Ewing Sarcoma/Primitive Neuroectodermal Tumor of the Chest Wall: Impact of Initial Versus Delayed Resection on Tumor Margins, Survival, and Use of Radiation Therapy

Robert C. Shamberger*, Michael P. LaQuaglia, Mark C. Gebhardt, James R. Neff, Nancy J. Tarbell, Karen C. Marcus, Scott L. Sailer, Richard B. Womer, James S. Miser, Paul S. Dickman, Elizabeth J. Perlman, Meenakshi Devidas, Stephen B. Linda, Mark D. Krailo, Holcombe E. Grier, Linda Granowetter, Richard J. Andrassy, Murray F. Brennan, Luis O. Vasconez, Thomas R. Weber

*Corresponding author for this work

Research output: Contribution to journalArticlepeer-review

70 Scopus citations

Abstract

Objective: To establish outcome and optimal timing of local control for patients with nonmetastatic Ewing sarcoma/primitive neuroectodermal tumor (ES/PNET) of the chest wall. Methods: Patients ≤30 years of age with ES/PNET of the chest wall were entered in 2 consecutive protocols. Therapy included multiagent chemotherapy; local control was achieved by resection, radiotherapy, or both. We compared completeness of resection and disease-free survival in patients undergoing initial surgical resection versus those treated with neoadjuvant chemotherapy followed by resection, radiotherapy, or both. Patients with a positive surgical margin received radiotherapy. Results: Ninety-eight (11.3%) of 869 patients had primary tumors of the chest wall. Median follow-up was 3.47 years and 5-year event-free survival was 56% for the chest wall lesions. Ten of 20 (50%) initial resections resulted in negative margins compared with 41 of 53 (77%) negative margins with delayed resections after chemotherapy (P = 0.043). Event-free survival did not differ by timing of surgery (P = 0.69) or type of local control (P = 0.17). Initial chemotherapy decreased the percentage of patients needing radiation therapy. Seventeen of 24 patients (70.8%) with initial surgery received radiotherapy compared with 34 of 71 patients (47.9%) who started with chemotherapy (P = 0.061). If a delayed operation was performed, excluding those patients who received only radiotherapy for local control, only 25 of 62 patients needed radiotherapy (40.3%; P = 0.016). Conclusion: The likelihood of complete tumor resection with a negative microscopic margin and consequent avoidance of external beam radiation and its potential complications is increased with neoadjuvant chemotherapy and delayed resection of chest wall ES/PNET.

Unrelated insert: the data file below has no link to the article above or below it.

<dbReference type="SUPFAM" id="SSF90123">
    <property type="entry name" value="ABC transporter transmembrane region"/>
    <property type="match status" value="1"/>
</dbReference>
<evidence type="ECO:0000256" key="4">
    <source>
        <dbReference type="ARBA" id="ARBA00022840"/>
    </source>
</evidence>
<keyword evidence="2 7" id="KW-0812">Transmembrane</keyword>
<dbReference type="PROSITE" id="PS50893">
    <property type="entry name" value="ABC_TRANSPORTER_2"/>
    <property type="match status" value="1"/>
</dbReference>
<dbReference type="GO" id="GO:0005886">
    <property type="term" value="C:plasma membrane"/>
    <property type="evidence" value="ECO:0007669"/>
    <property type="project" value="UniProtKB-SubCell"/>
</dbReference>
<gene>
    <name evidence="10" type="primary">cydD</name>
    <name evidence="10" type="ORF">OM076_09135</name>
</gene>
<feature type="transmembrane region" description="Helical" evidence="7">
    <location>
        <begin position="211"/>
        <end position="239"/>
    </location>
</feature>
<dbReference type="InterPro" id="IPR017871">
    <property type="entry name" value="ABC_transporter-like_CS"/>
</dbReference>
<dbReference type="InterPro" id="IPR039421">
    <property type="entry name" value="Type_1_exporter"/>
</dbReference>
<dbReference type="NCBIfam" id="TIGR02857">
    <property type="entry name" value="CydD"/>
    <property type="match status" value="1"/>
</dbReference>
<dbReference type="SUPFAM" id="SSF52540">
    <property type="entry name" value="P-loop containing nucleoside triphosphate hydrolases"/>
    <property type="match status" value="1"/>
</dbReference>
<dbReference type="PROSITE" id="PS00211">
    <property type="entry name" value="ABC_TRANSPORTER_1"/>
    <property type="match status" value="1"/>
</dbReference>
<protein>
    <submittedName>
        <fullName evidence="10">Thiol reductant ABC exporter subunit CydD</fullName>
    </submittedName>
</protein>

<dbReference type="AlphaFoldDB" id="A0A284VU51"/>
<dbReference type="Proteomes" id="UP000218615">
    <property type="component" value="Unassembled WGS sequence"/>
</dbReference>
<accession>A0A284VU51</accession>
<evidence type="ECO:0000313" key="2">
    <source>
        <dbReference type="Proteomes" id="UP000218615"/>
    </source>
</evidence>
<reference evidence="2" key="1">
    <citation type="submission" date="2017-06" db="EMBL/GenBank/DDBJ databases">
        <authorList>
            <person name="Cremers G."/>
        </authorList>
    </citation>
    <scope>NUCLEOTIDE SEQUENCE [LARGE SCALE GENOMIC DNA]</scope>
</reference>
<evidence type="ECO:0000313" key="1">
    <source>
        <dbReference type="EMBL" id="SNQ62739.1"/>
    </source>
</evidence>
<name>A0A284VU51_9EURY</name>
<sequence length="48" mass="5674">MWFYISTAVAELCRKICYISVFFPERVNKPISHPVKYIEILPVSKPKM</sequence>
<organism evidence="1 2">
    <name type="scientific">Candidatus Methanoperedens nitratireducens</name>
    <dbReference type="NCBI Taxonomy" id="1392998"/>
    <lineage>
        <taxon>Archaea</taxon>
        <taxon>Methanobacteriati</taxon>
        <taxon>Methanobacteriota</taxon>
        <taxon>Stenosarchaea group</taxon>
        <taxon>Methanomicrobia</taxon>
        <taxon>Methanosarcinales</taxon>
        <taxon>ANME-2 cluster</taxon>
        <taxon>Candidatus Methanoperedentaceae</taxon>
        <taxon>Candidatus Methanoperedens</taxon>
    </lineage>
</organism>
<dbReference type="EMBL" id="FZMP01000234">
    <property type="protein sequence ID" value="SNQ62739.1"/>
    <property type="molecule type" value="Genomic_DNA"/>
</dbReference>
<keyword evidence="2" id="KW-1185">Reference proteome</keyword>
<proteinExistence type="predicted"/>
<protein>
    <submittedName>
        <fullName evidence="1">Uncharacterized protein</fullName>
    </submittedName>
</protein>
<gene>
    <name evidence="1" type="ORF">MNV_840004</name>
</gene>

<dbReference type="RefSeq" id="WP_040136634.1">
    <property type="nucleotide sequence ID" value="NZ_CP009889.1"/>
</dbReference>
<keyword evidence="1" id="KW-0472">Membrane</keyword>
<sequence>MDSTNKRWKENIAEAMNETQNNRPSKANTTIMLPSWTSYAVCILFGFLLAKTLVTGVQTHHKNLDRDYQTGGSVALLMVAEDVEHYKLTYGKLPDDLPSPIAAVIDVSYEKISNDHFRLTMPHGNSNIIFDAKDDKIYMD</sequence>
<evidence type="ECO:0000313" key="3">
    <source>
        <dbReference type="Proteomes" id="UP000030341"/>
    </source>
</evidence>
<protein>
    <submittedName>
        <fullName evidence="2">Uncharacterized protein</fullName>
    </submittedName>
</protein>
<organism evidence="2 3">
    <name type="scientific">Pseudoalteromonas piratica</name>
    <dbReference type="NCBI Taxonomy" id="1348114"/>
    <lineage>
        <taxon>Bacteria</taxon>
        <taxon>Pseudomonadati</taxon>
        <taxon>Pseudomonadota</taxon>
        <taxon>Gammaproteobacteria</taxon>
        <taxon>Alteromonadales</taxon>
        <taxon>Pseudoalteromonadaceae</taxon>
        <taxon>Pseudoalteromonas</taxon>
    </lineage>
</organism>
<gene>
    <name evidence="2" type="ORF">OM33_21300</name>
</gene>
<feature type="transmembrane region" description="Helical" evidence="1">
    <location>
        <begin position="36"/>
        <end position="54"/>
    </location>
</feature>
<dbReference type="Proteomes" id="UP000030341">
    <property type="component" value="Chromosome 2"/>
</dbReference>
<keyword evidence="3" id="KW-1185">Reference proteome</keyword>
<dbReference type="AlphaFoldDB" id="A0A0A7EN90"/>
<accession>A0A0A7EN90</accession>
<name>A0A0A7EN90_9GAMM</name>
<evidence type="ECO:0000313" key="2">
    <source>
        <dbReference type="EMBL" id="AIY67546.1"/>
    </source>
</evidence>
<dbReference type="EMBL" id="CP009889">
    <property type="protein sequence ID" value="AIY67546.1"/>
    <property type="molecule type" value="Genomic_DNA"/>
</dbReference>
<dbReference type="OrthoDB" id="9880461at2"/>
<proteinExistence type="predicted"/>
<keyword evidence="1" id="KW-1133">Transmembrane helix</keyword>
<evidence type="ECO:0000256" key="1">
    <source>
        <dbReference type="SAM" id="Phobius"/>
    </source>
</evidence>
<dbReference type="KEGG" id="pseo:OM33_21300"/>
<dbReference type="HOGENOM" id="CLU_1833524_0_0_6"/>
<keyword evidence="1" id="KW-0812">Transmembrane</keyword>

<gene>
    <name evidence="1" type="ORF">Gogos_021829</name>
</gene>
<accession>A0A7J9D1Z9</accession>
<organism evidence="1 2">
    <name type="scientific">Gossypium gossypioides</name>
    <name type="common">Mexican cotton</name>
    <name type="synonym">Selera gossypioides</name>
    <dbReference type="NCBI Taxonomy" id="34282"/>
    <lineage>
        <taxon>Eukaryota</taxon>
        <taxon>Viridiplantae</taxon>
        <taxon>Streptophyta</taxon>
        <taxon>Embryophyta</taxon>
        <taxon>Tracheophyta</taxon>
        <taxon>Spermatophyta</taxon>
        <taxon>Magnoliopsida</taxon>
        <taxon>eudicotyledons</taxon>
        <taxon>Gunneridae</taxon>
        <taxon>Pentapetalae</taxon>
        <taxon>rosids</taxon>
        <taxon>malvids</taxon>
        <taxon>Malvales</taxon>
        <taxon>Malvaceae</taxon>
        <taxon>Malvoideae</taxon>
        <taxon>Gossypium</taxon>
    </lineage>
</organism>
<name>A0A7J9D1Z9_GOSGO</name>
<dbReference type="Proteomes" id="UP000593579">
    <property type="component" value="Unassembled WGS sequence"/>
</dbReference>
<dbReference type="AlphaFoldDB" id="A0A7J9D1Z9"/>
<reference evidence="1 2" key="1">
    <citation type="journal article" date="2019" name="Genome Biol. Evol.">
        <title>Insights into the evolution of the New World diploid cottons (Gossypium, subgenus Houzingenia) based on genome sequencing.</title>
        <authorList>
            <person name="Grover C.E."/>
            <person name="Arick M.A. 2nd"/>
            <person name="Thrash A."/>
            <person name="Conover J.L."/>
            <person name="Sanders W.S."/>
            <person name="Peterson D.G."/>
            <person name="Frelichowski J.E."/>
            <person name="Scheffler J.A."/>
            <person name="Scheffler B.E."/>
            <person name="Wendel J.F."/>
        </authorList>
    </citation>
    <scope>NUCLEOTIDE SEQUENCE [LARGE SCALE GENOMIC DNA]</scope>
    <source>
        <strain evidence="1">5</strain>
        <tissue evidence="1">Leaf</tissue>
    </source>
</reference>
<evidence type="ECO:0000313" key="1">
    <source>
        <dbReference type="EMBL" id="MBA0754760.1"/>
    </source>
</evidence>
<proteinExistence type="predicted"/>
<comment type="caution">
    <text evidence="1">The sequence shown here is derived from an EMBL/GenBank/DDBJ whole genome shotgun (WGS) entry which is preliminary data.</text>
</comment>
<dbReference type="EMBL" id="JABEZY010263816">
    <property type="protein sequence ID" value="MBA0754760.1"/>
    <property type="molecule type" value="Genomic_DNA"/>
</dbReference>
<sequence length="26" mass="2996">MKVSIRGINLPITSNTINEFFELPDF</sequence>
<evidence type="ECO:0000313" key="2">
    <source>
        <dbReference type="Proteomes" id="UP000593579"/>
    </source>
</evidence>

Original languageEnglish (US)
Pages (from-to)563-568
Number of pages6
JournalAnnals of surgery
Volume238
Issue number4
StatePublished - Oct 2003

ASJC Scopus subject areas

  • Surgery

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